36-year-old man complains of palpitations and lightheadedness.
Answer & Explanation
The strip reveals a very rapid (at times approaching a heart rate of 300/minute) and irregularly irregular rhythm with a wide-complex QRS. You must assume that this represents atrial fibrillation conducting through a bypass tract. This is a potentially dangerous situation because rates that approach 300/minute can quickly degenerate to ventricular fibrillation. Additionally, treatment of this rhythm can worsen the ventricular rate by increasing conduction down the bypass tract. Avoid ABCD – adenosine, ß-blockers, calcium-channel blockers, and digoxin. Appropriate treatment includes procainamide and electrical cardioversion. Treatment with amiodarone is effective but controversial as amiodarone has a complex mechanism including actions which block the AV node and have been reported to cause deterioration of bypass atrial fibrillation. It was once recommended by ACLS, but was removed in the 2010 guidelines.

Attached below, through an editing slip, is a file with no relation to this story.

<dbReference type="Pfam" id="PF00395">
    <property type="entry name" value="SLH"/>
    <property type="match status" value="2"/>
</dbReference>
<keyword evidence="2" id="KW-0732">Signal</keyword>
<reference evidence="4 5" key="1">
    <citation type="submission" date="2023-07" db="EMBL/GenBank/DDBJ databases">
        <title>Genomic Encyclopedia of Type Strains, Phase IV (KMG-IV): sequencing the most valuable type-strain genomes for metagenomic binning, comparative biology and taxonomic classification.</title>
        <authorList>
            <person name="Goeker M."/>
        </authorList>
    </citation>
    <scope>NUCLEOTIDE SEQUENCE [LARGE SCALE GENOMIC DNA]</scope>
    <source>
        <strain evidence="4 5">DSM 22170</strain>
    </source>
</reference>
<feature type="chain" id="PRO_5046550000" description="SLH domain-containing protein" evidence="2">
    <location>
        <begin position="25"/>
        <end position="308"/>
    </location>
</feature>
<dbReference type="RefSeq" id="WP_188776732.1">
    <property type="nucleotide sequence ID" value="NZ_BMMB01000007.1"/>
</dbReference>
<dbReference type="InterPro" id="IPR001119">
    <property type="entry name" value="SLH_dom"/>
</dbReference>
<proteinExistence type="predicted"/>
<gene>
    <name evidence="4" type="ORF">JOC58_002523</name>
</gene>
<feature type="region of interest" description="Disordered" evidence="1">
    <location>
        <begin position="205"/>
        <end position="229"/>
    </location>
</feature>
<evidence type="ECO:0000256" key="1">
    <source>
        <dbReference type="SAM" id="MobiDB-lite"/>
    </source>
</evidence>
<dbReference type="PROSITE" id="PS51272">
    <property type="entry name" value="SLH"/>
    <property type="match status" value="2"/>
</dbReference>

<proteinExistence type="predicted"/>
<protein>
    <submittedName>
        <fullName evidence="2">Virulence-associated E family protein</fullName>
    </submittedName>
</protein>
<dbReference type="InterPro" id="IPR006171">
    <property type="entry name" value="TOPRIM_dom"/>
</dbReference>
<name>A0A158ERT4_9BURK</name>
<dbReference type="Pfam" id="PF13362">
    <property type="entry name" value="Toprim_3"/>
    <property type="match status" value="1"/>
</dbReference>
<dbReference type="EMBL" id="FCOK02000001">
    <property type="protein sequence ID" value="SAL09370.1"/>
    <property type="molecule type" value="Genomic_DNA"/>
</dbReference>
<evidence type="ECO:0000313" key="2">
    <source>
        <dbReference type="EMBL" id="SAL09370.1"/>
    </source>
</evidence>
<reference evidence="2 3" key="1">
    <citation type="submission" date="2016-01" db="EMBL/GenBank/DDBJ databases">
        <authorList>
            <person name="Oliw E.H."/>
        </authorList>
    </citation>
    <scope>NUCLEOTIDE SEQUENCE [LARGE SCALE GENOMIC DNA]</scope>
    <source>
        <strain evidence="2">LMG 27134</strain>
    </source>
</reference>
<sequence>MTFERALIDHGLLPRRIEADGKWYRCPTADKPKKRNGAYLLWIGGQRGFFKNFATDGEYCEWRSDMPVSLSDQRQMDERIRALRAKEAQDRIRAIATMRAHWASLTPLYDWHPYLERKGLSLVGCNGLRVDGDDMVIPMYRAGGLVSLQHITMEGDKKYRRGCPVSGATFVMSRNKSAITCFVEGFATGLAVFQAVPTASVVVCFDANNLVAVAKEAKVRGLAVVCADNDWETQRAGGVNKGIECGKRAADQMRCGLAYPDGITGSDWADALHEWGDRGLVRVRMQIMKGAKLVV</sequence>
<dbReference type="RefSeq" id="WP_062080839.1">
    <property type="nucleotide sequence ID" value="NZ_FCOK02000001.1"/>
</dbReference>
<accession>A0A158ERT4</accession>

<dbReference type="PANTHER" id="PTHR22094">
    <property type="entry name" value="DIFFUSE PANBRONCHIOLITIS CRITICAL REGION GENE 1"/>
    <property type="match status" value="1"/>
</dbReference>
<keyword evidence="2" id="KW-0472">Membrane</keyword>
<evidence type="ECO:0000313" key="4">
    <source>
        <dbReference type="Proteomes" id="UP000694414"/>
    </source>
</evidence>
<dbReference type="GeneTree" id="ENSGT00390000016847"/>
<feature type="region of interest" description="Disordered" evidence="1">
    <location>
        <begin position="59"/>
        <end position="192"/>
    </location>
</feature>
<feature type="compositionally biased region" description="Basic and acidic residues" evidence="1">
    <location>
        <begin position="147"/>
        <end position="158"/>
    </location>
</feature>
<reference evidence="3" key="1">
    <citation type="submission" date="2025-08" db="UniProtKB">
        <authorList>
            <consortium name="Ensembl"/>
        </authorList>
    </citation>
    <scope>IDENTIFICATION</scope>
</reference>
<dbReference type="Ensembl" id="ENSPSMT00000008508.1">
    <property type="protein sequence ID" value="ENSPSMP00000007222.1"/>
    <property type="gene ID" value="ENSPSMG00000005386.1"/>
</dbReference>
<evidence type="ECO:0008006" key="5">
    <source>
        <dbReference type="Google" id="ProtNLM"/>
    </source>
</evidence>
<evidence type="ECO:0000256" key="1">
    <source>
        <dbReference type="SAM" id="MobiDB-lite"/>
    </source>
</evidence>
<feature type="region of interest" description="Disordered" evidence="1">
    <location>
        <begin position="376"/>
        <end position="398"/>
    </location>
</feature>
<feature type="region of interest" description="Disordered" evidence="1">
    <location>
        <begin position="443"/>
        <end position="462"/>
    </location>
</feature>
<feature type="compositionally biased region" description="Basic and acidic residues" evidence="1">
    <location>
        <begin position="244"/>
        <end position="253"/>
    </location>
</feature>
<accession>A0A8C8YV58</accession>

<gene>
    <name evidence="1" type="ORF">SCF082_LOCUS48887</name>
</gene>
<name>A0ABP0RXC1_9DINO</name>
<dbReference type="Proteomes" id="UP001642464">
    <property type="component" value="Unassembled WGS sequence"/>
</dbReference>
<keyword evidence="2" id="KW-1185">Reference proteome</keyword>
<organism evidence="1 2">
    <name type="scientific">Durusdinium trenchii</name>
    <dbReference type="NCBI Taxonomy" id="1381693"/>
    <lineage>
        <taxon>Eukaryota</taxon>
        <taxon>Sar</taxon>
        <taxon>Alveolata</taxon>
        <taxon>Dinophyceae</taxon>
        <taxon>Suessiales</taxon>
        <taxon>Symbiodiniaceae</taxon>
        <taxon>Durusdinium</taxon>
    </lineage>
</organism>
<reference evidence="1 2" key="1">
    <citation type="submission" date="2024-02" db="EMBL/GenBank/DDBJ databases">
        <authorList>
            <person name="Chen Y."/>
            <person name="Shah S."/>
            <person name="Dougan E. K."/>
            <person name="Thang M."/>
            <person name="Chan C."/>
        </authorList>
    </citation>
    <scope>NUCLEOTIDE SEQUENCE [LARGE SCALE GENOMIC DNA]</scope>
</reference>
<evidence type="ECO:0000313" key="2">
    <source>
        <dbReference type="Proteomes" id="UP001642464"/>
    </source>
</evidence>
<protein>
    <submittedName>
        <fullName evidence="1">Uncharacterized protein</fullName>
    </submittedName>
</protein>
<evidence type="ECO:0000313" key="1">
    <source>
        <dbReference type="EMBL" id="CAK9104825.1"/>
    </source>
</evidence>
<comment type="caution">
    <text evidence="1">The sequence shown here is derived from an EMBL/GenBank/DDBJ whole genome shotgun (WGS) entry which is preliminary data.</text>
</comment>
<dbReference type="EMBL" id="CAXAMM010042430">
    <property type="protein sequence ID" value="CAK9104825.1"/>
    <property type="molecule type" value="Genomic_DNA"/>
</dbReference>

After cardioversion to sinus rhythm the patient’s rhythm strip clearly reveals signs of WPW (short PR interval, prolonged QRS, and a delta wave).
This patient went on to have bypass tract ablation so he wouldn’t have to experience something like this episode again. Note that the signs of WPW are now absent from the EKG.